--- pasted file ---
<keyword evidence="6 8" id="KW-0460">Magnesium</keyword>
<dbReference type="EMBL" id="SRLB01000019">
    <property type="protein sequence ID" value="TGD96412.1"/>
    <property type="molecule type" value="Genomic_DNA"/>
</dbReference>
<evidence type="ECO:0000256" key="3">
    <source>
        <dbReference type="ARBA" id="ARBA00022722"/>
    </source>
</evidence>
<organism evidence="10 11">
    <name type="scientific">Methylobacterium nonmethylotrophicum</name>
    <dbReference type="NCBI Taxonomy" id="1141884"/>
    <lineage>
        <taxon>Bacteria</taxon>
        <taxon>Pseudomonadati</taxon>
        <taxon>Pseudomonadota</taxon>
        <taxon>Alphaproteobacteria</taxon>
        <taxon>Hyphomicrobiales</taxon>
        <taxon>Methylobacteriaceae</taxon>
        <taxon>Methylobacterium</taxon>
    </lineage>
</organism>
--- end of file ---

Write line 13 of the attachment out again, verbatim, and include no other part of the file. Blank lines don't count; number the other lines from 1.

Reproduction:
    <dbReference type="NCBI Taxonomy" id="1141884"/>